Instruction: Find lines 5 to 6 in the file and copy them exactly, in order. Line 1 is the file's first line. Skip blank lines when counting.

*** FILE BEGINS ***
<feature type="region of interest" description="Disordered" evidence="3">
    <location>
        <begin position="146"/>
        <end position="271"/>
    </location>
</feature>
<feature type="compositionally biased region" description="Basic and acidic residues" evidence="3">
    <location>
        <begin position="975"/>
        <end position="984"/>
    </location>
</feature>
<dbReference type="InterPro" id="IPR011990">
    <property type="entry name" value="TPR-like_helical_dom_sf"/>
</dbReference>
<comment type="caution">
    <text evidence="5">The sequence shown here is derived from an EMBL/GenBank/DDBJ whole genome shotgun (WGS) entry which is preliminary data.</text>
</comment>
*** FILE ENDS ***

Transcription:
    </location>
</feature>